The slippery claim that 97% of some unspecified group of scientists thinks some unspecified thing about man-made climate change is apparently not enough anymore. So now it’s more than 99%. More than 99.9% in fact. Oh, and shut up; in the press release the lead author, Mark Lynas, said “This pretty much should be the last word” and “it’s pretty much case closed for any meaningful public conversation about the reality of human-caused climate change”. Not that the author ever supported meaningful public conversation. This is the same Mark Lynas who was caught on video years ago throwing a pie at Bjørn Lomborg to protest him releasing a book critiquing climate orthodoxy. Just the sort of person we trust to assess the state of opinion on an important scientific question.
In our “97% Myth” video we examined the actual basis for the older 97% claim and found it to be statistically risible, such as ignoring most of the answers in a survey sample and focusing only on the ones that told the authors what they wanted to hear. And it is also both funny and frustrating that people who repeat it are very hard-pressed, if challenged, to explain where they got it from. (Just as people who laugh at medieval fools for thinking the Earth was flat are flummoxed if asked to give evidence either that people did believe it back then or why they should not have; in fact John of Holywood’s popular medieval text De Sphaera mundi gave three proofs that the Earth is round and we doubt smug moderns could come up with ones as good.)
Nevertheless the alarmists, trying to silence debate with a mallet not evidence, have seized upon the Lynas study. Or at least its headline “Greater than 99% consensus on human caused climate change in the peer-reviewed scientific literature”. Na na boo boo.
The authors of this paper claim that “From a dataset of 88125 climate-related papers published since 2012, when this question was last addressed comprehensively, we examine a randomized subset of 3000 such publications.” Which already raises our eyebrows, since the 2012 study cannot properly be described as comprehensive. As Anthony Watts observed, even the Guardian with its appeal to “Support urgent climate journalism” found space for a savage critique of its methodology by someone who believes in man-made climate change.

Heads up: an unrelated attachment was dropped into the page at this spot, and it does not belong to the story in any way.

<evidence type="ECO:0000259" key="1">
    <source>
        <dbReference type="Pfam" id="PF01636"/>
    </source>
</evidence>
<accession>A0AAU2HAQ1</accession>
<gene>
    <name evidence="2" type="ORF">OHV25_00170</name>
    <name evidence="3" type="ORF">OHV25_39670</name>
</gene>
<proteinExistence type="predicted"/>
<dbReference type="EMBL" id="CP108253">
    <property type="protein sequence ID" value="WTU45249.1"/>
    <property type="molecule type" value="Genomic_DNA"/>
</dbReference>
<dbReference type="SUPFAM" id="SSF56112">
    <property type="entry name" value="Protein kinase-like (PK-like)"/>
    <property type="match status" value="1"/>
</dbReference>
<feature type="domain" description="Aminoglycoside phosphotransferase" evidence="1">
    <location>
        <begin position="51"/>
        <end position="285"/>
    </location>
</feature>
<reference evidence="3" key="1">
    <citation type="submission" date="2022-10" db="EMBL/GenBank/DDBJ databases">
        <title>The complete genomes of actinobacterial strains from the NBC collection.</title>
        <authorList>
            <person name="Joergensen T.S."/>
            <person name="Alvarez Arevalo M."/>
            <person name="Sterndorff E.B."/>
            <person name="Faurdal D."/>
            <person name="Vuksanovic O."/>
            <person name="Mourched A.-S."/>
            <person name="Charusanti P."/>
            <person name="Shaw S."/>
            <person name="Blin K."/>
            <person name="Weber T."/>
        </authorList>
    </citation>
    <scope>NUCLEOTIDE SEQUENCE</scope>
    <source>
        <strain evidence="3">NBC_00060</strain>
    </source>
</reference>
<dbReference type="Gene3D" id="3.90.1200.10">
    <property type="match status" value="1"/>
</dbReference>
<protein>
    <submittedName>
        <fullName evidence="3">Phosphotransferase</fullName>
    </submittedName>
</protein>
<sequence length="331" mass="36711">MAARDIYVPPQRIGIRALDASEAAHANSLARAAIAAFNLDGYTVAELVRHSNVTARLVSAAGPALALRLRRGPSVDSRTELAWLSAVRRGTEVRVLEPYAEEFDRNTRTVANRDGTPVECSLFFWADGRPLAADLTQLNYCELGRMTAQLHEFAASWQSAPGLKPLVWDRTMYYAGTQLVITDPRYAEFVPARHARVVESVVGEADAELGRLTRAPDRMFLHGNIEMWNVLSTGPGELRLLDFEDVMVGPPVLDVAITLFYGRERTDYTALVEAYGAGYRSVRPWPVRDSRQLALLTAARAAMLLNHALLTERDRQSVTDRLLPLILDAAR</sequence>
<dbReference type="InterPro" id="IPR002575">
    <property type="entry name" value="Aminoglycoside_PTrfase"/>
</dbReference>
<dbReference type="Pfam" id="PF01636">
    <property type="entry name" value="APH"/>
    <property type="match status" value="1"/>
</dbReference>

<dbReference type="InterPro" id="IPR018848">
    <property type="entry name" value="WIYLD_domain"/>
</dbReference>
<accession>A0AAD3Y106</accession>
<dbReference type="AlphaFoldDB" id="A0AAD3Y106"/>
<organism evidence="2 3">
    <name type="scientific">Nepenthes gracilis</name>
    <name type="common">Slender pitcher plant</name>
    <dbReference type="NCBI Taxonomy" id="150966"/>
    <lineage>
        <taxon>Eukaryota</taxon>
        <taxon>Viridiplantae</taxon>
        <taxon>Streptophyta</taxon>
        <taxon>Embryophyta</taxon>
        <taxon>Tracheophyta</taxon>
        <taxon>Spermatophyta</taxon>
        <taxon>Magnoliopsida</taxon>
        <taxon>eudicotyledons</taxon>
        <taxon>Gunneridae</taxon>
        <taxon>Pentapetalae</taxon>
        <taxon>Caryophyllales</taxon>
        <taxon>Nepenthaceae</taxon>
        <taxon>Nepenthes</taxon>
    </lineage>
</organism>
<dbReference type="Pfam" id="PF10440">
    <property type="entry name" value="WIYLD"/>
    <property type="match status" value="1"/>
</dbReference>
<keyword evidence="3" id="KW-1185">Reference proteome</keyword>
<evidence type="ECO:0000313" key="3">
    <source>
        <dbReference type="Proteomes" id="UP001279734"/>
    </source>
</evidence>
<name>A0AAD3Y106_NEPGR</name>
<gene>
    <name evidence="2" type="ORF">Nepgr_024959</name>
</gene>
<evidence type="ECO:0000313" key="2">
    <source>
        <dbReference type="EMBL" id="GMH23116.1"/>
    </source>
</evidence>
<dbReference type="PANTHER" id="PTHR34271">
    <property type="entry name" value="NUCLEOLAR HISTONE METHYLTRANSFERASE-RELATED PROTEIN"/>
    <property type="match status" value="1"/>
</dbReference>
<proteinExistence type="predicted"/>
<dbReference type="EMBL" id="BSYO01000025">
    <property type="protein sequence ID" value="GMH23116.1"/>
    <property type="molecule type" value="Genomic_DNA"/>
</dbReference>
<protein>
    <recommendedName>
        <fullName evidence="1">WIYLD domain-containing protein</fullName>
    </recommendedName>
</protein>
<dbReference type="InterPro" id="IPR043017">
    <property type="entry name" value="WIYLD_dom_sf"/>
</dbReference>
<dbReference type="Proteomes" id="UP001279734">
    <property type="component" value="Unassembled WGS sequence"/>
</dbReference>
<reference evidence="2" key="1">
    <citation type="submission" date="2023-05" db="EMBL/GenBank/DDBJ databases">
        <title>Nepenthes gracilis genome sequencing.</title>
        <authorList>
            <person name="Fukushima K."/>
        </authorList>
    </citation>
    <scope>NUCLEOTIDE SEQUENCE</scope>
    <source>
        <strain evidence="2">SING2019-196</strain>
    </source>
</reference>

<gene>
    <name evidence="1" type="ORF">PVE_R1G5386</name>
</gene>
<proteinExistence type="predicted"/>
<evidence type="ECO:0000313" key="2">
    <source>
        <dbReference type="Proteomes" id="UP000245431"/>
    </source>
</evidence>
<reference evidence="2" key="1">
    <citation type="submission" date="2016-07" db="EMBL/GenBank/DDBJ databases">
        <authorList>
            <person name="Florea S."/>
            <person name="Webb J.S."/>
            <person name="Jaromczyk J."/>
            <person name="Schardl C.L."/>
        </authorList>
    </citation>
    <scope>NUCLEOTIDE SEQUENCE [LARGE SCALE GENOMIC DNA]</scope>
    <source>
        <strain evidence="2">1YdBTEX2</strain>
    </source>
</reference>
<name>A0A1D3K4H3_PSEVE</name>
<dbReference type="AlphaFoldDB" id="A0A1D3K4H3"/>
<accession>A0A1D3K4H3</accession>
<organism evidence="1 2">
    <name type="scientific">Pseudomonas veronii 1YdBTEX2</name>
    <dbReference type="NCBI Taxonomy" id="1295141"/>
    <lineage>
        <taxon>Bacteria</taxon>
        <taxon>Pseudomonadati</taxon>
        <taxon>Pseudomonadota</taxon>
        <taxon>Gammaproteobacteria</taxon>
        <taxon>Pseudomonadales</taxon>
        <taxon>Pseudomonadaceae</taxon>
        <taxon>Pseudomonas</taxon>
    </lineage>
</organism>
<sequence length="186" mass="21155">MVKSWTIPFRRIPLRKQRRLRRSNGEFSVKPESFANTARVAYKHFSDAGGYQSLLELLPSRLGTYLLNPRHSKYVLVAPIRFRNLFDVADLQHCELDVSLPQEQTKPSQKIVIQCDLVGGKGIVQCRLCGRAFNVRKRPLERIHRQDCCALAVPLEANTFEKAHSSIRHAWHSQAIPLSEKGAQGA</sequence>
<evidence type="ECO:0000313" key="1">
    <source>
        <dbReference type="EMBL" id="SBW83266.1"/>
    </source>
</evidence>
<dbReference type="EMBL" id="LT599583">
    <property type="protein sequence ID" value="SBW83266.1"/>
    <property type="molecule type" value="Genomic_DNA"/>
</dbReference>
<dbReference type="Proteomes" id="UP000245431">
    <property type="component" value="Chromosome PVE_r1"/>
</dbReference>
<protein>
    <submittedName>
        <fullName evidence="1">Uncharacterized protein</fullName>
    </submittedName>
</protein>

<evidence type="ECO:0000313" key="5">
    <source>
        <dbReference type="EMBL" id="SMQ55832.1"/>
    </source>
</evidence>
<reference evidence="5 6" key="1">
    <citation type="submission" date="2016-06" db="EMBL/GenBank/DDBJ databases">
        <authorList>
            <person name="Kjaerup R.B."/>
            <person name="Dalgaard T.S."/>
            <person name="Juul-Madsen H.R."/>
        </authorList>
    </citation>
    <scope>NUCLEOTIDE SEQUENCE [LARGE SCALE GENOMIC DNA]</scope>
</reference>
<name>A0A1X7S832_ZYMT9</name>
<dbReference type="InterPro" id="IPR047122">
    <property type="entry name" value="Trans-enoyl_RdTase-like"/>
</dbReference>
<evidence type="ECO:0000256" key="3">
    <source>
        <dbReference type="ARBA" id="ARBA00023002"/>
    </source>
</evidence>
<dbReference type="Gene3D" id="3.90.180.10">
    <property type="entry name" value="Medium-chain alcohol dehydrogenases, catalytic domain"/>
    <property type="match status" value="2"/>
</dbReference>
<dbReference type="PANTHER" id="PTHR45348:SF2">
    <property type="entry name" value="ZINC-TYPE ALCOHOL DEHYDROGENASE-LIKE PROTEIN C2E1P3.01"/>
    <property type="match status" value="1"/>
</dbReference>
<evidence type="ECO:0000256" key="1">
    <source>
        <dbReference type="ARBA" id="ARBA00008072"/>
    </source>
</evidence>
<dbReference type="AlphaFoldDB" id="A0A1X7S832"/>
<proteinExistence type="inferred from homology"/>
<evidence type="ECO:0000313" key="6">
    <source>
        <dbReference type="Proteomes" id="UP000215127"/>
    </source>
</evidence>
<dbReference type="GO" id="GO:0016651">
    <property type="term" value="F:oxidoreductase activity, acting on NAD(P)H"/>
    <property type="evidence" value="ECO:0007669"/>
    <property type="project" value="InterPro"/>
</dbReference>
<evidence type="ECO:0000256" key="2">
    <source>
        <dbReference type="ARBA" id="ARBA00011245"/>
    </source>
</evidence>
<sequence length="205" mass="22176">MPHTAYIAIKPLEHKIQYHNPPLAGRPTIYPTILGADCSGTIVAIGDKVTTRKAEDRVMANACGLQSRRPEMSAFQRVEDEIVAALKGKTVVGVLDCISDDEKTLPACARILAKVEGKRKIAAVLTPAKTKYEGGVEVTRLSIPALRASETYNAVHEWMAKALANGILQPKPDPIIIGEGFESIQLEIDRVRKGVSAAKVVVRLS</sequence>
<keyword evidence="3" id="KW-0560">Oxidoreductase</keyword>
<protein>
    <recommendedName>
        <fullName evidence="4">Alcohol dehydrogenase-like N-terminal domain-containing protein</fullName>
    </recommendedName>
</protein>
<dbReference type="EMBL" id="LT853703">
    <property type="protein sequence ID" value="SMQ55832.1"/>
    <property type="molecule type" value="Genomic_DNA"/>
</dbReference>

Lynas and coauthors also say “We also use a second sample-weighted approach that was specifically biased with keywords to help identify any sceptical peer-reviewed papers in the whole dataset. We identify four sceptical papers out of the sub-set of 3000, as evidenced by abstracts that were rated as implicitly or explicitly sceptical of human-caused global warming. In our sample utilizing pre-identified sceptical keywords we found 28 papers that were implicitly or explicitly sceptical. We conclude with high statistical confidence that the scientific consensus on human-caused contemporary climate change – expressed as a proportion of the total publications – exceeds 99% in the peer reviewed scientific literature.”
If these authors really only found four papers that question whatever exactly “Anthropogenic Climate Change” is meant to mean, then either they weren’t looking very hard or the Inquisition has clamped down ferociously on free inquiry. For instance, in the last two weeks our Newsletter and blog have described two studies that show peculiar behaviour by clouds, not greenhouse gases, accounting for much of the increased absorption of short-wave solar radiation over the past two decades. No curiosity about it? What about the question of why the planet isn’t warming as fast as the models say it should be? Or how much of the warming since 1850 has been natural?